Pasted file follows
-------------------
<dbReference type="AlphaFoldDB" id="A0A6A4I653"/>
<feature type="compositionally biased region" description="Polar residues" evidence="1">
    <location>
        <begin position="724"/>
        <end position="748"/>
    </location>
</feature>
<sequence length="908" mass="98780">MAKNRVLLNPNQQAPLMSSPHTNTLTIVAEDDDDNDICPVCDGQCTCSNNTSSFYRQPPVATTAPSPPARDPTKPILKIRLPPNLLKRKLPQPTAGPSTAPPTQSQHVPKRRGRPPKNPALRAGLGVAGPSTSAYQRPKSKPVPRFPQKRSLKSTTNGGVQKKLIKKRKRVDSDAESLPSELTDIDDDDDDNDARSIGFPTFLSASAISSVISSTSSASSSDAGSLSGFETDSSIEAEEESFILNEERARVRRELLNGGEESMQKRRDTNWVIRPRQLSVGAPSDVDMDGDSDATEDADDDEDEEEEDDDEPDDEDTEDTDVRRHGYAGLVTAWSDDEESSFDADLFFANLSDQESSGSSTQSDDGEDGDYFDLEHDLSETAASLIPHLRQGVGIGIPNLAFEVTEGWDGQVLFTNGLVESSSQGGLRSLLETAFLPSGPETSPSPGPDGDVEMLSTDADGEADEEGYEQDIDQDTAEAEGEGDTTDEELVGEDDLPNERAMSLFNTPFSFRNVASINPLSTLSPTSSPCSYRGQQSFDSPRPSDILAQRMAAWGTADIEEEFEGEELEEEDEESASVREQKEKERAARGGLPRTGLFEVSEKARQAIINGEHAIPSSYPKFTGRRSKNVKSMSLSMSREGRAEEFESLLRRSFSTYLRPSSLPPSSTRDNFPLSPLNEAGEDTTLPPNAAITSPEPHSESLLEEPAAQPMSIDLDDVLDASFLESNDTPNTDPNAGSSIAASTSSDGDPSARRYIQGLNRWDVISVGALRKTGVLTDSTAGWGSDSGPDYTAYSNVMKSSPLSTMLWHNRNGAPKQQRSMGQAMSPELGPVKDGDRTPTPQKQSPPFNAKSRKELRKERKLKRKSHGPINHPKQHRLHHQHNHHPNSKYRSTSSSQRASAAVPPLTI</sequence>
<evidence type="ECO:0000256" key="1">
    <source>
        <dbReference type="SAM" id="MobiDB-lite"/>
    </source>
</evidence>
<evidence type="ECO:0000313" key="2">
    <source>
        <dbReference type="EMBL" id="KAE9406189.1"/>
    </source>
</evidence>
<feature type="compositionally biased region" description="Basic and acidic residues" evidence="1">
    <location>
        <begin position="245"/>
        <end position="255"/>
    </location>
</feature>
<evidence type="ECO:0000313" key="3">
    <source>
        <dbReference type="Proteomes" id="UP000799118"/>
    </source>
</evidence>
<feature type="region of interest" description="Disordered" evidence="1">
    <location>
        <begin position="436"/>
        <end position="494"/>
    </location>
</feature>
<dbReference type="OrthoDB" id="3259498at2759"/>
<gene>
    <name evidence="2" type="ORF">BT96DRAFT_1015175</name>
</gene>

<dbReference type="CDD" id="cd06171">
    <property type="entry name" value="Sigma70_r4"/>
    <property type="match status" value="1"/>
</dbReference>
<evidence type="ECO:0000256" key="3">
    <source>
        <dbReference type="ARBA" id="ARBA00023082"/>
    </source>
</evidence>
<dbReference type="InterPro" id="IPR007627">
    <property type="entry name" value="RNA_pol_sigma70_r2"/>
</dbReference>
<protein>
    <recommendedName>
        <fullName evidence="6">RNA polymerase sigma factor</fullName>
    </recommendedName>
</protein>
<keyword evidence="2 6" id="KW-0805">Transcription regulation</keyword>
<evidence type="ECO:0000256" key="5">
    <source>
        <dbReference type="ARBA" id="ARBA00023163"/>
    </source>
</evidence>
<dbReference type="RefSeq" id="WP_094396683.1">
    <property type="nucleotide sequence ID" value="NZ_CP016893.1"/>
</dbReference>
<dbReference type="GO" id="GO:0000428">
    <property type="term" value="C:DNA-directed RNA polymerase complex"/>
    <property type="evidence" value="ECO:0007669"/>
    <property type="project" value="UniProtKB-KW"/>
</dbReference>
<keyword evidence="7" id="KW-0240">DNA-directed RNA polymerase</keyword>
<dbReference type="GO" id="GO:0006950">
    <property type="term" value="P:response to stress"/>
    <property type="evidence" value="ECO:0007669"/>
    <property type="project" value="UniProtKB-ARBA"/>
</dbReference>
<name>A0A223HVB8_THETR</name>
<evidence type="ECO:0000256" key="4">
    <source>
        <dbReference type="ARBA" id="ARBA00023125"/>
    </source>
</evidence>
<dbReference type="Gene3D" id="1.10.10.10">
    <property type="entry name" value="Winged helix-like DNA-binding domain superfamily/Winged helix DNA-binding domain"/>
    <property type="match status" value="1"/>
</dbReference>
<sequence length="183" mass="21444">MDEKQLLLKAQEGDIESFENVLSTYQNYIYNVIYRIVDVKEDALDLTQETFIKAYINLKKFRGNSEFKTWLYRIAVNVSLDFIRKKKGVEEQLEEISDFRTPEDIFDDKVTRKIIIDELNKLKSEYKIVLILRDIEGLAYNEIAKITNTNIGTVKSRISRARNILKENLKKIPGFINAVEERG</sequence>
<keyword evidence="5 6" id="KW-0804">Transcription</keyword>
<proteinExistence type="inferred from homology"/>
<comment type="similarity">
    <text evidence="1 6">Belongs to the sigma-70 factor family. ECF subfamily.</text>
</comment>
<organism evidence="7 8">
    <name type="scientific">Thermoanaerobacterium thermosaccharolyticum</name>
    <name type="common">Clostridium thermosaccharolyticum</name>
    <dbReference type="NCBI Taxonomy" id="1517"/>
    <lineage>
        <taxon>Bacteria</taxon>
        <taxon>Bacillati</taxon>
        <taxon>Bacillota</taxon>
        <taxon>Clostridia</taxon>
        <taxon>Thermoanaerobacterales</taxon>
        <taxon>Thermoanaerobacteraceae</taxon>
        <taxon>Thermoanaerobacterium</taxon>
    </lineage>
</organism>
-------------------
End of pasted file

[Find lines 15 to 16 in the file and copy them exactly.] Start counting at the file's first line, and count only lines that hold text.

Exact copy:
    <source>
        <dbReference type="EMBL" id="KAE9406189.1"/>